Sociomateriality and strategy-as-practice in higher education in the UK: performativity through distributed agency

Cagla Yavuz, Mine Karatas-Ozkan, Katerina Nicolopoulou, Muhammad Atiq

Research output: Contribution to conferencePaperpeer-review


Despite the widening field of strategy-as-practice in terms of relational dimensions of strategy, focus on discursive elements, mainly on strategic talks, use of meetings, interactions between agents, persists in strategy scholarship. Addressing this gap, we have contributed to knowledge by demonstrating multi-layered complexity of strategizing in a university context by focusing on how sociomateriality shapes the strategy process through a qualitative study with thirty-five participants. By applying insights from Bruno Latour’s approach to theorizing about agency, we highlight the importance of bridging the multiple components involved in strategizing and demonstrating the value of capturing the fullness of interplays between materials, actors, emergence of a strategy practice, and its embeddedness in a field. In addition to this theoretical contribution, we also offer implications for practice and call for a reflexive approach that requires authentic and thoughtful leadership particularly in times of paradigmatic changes in higher education. Ultimately, taking on board a sociomateriality approach highlights that the ways in which the social and material world inextricably inter-twine and help us perceive the space beyond the structure-agency dichotomy. To that extent, an approach building on Latour’s theoretical premises and linking to the concept of performativity is a meaningful framework for the above.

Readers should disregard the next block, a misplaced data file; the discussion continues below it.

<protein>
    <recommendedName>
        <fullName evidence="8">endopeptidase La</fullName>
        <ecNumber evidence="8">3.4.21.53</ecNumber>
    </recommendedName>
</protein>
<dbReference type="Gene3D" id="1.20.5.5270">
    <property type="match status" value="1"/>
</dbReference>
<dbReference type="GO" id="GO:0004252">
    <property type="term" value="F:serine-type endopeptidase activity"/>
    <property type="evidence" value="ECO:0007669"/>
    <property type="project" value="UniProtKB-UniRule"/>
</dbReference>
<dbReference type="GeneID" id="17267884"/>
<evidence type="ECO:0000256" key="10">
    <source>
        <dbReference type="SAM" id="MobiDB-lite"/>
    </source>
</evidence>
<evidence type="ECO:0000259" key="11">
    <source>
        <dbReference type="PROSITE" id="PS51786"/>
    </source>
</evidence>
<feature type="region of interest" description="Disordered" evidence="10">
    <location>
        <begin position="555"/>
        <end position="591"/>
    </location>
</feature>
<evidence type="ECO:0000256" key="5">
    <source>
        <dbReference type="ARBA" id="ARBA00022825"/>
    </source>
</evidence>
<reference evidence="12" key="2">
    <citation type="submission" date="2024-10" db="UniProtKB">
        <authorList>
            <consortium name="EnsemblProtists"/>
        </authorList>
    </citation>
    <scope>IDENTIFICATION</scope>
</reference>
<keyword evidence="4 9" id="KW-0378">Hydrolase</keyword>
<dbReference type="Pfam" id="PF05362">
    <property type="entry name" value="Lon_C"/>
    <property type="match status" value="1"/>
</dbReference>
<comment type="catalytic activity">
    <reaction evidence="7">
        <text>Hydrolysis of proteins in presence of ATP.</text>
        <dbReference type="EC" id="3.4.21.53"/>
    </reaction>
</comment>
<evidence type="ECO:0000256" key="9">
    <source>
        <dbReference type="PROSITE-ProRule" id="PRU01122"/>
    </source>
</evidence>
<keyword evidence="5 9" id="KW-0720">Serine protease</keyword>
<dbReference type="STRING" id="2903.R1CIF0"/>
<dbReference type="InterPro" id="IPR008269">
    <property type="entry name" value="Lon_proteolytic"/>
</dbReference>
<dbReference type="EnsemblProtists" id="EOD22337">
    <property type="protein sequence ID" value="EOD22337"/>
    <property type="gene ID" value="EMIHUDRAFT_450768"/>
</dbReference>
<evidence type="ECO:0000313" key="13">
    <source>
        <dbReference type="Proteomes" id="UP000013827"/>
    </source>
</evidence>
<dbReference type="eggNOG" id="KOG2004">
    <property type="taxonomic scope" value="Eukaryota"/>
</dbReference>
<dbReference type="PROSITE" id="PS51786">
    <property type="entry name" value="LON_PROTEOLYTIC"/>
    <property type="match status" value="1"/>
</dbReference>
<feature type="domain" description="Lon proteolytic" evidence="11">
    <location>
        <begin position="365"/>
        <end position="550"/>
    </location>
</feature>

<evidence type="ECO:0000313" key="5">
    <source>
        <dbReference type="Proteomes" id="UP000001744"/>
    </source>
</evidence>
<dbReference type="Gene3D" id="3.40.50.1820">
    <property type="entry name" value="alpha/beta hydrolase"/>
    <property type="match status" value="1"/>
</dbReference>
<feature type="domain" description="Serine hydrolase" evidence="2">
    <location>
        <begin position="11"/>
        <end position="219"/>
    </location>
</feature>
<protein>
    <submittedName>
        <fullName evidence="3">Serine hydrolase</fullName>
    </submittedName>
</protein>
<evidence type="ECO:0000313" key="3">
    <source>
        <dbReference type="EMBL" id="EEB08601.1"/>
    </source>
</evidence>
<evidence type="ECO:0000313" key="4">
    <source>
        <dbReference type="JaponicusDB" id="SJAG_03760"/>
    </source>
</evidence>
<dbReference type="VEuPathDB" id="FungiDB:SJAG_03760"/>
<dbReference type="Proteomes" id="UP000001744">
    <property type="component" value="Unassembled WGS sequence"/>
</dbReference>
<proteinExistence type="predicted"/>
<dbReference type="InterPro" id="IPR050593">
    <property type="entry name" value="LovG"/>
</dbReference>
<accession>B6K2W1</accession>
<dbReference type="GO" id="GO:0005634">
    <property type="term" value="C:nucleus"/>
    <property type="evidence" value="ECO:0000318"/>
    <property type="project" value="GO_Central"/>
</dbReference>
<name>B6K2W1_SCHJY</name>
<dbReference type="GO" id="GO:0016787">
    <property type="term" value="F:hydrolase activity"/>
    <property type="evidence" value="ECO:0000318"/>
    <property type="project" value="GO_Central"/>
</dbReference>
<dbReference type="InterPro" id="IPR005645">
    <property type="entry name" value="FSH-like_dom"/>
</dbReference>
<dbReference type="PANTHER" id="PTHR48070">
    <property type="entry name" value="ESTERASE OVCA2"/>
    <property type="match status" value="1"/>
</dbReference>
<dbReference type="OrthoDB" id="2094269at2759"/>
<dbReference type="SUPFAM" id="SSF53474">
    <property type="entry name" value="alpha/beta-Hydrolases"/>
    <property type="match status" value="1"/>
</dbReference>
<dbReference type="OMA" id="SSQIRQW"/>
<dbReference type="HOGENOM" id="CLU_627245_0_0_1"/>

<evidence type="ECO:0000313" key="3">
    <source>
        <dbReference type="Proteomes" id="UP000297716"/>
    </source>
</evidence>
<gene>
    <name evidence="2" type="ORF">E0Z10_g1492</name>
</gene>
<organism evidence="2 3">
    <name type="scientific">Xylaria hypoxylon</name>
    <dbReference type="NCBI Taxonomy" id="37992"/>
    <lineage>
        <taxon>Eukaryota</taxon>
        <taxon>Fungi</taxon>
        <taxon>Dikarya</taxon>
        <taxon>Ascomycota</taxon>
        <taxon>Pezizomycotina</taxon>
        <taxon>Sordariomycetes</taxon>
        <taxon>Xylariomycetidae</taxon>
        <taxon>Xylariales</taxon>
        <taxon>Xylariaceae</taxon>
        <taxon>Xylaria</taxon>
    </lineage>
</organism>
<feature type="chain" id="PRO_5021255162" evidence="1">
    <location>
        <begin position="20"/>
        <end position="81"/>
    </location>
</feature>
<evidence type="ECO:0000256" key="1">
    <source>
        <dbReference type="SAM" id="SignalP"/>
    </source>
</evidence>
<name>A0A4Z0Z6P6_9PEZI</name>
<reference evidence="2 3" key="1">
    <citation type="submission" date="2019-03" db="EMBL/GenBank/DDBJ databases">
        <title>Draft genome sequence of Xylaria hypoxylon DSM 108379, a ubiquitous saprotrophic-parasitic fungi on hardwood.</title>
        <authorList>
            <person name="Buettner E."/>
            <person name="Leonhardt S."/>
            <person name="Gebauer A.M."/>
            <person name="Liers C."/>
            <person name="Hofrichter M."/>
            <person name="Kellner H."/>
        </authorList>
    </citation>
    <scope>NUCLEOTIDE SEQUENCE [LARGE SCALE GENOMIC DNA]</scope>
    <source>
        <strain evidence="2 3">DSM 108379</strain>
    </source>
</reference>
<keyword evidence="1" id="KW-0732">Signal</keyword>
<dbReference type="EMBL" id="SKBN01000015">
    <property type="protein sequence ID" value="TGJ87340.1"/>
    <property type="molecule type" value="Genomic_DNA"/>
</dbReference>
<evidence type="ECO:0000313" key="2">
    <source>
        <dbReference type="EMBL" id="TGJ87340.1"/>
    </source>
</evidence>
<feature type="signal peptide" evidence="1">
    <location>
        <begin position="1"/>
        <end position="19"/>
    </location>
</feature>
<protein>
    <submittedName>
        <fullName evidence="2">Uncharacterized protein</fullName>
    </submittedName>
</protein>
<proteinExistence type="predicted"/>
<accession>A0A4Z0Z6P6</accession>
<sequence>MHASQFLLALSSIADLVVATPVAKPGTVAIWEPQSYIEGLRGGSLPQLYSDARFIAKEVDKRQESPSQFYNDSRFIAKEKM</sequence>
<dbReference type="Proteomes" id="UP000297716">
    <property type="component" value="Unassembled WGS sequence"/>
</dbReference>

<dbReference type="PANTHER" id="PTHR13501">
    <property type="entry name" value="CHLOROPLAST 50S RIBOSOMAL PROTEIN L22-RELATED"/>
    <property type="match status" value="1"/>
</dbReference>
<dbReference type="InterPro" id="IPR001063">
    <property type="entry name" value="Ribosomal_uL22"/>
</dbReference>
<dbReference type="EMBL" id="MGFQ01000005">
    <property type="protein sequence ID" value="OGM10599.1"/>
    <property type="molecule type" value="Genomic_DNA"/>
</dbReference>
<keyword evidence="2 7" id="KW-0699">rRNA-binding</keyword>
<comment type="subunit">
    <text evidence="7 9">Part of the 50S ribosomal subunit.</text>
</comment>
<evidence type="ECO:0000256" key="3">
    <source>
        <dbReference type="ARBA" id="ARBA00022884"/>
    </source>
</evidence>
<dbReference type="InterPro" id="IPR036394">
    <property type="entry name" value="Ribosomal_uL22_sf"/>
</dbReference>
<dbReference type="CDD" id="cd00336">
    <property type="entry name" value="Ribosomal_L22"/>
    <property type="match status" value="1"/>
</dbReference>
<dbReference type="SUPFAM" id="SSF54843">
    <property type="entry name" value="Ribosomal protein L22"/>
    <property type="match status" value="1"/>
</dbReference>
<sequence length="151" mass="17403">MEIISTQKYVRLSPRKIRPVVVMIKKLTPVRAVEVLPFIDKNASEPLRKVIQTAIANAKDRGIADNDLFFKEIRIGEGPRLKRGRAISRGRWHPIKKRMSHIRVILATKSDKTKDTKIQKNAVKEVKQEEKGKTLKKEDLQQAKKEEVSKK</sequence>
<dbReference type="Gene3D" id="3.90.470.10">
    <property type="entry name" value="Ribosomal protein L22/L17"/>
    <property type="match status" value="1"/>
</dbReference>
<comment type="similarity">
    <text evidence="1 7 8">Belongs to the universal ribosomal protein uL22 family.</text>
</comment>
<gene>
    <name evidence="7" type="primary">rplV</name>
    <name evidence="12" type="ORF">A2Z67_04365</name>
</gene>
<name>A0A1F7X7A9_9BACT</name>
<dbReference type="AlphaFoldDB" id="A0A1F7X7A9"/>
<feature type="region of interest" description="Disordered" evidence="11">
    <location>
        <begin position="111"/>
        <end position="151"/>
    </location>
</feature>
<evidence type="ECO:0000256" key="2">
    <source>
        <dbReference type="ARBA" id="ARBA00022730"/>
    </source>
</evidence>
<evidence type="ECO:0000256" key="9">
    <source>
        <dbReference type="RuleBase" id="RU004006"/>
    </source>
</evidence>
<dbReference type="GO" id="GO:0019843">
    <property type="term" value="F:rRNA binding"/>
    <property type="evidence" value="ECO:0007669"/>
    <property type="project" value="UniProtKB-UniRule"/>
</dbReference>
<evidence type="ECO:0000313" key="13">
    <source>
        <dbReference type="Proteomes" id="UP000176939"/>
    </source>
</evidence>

Original languageEnglish
Publication statusPublished - 6 Jul 2017
Event33rd EGOS Colloqium: The Good Organisation - Copenhagen, Denmark
Duration: 6 Jul 20178 Jul 2017


Conference33rd EGOS Colloqium


  • sociomateriality
  • higher education
  • strategy scholarship


Dive into the research topics of 'Sociomateriality and strategy-as-practice in higher education in the UK: performativity through distributed agency'. Together they form a unique fingerprint.

Cite this